oh, i’m sorry… does my son’s glitter make you uncomfortable?

My son has such a tender heart. He has been known to cry at the movie Coraline when he was just 3 years old because he just “loved it so much”. When he found out what hamburgers were, he became visibly distraught and started telling me how cows deserved to roam in the fields and live their life. He draws pictures on the back of his homework with hearts and the word “Mom” above it. He values his friendships so much he often brings his own toys to school to give to them to show his appreciation.

He also loves the color pink. He loves to play dress- up with his sister and pretend he is a princess. Sometimes he puts clips in his hair– hair that he has decided to grow out and with good reason. He has the most amazing, thick red hair you have ever seen. If only we could all be so lucky. His favorite My Little Pony is Pinkie Pie and I cannot tell you how many times I’ve heard the song “Let it Go” because he often pretends he is Elsa. I am told these things make some people uncomfortable. My son is not ashamed of himself in the least but by the way some people talk about him, you would think he ought to be made to feel that way. What’s so funny is that when my daughter, who tends to lean more towards “tomboyish” habits, roughhouses or wears a cowboy hat, she gets praised or complimented for her behavior. It’s “adorable”. Can we please stop placing our children in boxes? They are individuals with unique personalities and just because he is a male doesn’t mean he will automatically like trucks and guns. You are stifling your child when you force them to play with “toys for girls” or “toys for boys”. Here’s a thought: Let them pick out their own toys! Whatever suits their fancy. My son happens to prefer My Little Pony and fake jewelry. It makes him happy so why would I want to step on that? It is harmful to our children to place them in such constrictive boxes in which a girl must be pretty in pink, dainty and not too smart and boys must be rough, tough and never cry. This is what we are teaching our children and we are essentially limiting them from all that they are truly capable of being.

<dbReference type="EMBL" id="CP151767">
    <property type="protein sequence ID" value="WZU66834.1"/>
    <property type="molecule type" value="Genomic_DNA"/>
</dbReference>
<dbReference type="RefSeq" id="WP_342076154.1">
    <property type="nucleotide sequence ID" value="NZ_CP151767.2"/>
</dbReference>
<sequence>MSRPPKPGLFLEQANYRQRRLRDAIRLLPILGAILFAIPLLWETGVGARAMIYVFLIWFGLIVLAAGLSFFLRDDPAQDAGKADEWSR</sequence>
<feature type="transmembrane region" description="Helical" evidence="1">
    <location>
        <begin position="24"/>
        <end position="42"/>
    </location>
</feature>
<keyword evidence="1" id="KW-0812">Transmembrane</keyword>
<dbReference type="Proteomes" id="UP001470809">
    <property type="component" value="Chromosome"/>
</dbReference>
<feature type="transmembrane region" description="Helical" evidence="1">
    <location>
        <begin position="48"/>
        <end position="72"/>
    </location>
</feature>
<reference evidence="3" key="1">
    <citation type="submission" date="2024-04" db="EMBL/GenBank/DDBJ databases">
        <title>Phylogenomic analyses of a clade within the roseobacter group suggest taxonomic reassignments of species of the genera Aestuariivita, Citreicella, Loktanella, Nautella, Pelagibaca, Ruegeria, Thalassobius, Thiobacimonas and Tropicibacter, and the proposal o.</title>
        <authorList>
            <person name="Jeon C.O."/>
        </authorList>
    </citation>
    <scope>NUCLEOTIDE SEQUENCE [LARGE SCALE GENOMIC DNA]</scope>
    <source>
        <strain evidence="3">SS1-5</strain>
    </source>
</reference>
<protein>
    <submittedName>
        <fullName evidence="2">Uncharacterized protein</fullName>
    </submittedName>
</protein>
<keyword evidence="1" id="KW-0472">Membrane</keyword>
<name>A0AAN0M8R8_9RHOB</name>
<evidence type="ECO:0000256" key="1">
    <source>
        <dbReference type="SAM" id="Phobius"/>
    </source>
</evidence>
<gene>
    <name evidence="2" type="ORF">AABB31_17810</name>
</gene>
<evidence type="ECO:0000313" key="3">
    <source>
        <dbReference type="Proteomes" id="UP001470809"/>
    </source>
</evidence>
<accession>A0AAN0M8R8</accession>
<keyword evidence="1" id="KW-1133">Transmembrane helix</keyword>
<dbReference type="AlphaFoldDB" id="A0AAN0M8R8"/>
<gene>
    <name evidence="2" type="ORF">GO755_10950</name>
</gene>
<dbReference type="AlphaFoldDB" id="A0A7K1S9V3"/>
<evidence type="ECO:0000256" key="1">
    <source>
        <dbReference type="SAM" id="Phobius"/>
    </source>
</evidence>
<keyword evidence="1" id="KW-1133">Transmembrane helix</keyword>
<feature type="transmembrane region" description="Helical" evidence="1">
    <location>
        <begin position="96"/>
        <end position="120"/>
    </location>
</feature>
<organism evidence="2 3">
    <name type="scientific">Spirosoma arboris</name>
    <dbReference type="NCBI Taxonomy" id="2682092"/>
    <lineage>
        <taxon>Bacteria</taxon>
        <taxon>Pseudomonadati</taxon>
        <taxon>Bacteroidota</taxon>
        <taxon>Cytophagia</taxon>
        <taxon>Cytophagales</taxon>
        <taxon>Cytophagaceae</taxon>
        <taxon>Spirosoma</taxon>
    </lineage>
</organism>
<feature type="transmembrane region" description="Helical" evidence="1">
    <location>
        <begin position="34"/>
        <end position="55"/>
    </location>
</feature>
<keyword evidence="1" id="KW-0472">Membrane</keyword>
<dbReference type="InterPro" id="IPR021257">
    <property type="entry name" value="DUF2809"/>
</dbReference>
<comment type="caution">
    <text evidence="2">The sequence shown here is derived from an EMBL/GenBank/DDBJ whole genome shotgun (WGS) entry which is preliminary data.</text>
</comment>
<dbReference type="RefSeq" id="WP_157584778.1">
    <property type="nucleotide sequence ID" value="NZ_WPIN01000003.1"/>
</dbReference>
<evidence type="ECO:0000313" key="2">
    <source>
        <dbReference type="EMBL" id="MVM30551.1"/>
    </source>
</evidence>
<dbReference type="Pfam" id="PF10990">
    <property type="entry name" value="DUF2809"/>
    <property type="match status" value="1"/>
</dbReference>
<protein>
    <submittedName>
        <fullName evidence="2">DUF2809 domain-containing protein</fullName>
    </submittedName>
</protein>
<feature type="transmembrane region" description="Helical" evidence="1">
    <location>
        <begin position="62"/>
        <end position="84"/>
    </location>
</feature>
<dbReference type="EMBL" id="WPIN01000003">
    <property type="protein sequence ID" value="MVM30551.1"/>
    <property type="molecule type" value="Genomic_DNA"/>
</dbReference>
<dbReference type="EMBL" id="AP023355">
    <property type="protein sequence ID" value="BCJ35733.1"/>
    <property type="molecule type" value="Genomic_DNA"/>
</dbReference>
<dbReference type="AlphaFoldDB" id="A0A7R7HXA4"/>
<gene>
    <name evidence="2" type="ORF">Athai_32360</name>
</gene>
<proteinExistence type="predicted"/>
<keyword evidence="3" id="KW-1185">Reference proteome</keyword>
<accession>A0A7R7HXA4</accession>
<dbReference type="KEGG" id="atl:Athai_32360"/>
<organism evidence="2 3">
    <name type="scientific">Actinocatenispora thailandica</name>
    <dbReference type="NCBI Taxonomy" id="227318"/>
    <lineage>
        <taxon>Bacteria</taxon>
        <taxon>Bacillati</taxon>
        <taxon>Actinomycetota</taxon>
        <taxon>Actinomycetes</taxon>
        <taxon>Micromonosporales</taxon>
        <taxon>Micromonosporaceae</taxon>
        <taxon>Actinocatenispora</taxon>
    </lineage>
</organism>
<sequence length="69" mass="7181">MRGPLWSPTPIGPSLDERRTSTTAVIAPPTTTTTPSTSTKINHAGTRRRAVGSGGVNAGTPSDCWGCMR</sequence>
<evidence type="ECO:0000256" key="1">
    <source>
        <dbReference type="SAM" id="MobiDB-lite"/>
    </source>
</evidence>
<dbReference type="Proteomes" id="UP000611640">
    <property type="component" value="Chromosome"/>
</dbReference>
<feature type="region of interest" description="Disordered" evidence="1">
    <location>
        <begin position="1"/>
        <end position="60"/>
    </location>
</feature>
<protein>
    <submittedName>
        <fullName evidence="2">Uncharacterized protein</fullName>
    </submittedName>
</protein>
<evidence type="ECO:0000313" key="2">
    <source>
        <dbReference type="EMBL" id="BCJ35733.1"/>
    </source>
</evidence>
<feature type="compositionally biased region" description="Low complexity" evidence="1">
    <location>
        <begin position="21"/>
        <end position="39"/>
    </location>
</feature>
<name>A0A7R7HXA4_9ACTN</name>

I’ve been told there’s a chance he will be bullied if I don’t protect him. I think if I am not 100% in his corner, then I will be the bully. Why should we focus on HIM getting bullied and not the BULLY? The bully is the one who needs to be corrected, not my son. Let’s work on making those changes happen and teaching our children that their peers can be as different as the colors of the rainbow and that’s part of why life is so beautiful.


3 responses to “oh, i’m sorry… does my son’s glitter make you uncomfortable?

  • hurdling the “confidence gap” | femininefeministe

    […] their hands in the classroom and be confident in their abilities. I’ve talked about this before in my blog but not putting our children in pretty little gender boxes is also crucial. Encourage […]

  • Lindsey Loree

    The fact you are 100% supportive is awesome, and I commend you. So many parents get uncomfortable when children subvert their gender role. Kids should be free to play however they choose! 🙂

    • thefemininefeministe

      Thank you! It has been the biggest learning experience and I feel like he continues to teach me so much every single day– how to be loving, open minded, understanding… I have grown so much as a person because of him. You are absolutely right! Kids should be able to wander the toy aisles without such an obvious distinction as to where the boy aisle ends and girl aisle begins!

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